Furthermore, the regulatory sequences discovered in Shin's studies depend on another Hirschsprung-susceptible gene, SOX10, and provide an explanation as to why mutations in SOX10 cause Hirschsprung disease.
Shin was drawn to study Hirschsprung disease because his laboratory has focused on understanding the underlying mechanism mediated by EDNRB. To better understand how defects in this signaling pathway lead to human diseases, Shin's lab has used mouse models to study the early embryonic stages in which these genes are required to form the complex neuronal network needed by the intestine.
"The enhancer sequence we have discovered is important for regulating the EDNRB gene," said Shin. "This sequence is highly conserved between mice and humans. Learning how EDNRB gene expression is normally regulated may help clarify how it is misregulated in cancer and help in designing therapies against these diseases."
In addition to Hirschsprung disease, some patients with mutations at EDNRB have associated syndromes, such as abnormal pigmentation, with white spots in the skin and hair, and hearing loss. Defects in the EDNRB signaling pathway also play a part in other major diseases, including cancer, hypertension and cardiovascular disorders.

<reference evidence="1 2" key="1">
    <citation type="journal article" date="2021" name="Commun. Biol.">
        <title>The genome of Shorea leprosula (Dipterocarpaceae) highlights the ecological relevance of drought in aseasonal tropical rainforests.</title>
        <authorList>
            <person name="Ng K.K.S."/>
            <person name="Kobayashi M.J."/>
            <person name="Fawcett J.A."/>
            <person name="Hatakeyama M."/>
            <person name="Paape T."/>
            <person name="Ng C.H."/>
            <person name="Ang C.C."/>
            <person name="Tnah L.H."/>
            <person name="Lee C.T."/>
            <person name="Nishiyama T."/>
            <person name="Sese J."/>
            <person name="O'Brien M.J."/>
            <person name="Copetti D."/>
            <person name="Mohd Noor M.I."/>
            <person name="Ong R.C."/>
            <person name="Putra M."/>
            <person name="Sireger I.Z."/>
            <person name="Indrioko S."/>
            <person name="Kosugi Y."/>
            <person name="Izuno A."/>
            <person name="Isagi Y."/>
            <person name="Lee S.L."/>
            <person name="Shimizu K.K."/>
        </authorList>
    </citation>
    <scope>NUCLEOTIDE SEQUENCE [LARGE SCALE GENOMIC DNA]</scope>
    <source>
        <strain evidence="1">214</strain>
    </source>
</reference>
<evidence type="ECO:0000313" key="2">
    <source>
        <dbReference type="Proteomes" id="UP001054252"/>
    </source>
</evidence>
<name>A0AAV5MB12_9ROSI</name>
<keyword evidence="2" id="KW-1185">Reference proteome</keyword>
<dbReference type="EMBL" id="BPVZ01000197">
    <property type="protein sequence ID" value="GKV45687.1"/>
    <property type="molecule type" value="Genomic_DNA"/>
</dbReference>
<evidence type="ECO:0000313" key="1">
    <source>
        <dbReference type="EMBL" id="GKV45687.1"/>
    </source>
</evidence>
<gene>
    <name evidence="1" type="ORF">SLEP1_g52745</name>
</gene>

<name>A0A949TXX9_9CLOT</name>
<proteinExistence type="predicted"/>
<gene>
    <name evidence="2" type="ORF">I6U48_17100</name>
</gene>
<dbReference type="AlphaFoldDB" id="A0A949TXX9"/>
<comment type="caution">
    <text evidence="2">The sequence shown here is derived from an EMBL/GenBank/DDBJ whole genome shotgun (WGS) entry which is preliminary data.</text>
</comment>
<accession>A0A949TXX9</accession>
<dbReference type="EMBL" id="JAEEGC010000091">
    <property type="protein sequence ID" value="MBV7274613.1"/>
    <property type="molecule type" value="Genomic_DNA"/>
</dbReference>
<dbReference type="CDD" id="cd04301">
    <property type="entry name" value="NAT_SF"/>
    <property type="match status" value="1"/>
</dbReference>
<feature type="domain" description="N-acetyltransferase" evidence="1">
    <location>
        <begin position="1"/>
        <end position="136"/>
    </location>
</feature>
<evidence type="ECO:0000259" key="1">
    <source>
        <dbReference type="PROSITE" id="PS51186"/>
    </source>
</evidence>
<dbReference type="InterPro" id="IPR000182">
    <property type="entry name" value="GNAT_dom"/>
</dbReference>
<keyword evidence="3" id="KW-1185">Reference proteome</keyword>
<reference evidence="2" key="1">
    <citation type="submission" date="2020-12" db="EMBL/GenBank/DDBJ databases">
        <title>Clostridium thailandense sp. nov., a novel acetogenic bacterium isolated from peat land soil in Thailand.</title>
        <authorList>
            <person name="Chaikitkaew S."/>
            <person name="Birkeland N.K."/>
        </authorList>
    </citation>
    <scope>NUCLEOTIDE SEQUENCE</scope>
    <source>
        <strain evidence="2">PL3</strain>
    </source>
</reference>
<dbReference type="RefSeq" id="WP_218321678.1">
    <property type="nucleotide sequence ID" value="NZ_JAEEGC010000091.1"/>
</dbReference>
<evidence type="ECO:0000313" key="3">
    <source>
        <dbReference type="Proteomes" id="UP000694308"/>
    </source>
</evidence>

Research elsewhere has shown that inappropriate expression of EDNRB can promote cell proliferation and metastasis of tumors, including melanomas and breast and prostate cancer cells. Shin's laboratory has studies in progress to locate the enhancer specific to the EDNRB pathway in pigment-producing cells (melanocytes), from which the serious skin cancer melanoma arises.
Shin's co-authors on the new paper include scientific technician Lei Zhu, M.S., and postdoctoral associate Hyung-Ok Lee, Ph.D., of Fox Chase; former student assistant ChaRandle S. Jordan, now at Stanford University School of Medicine; and V. Ashley C
Contact: Karen C. Mallet
Fox Chase Cancer Center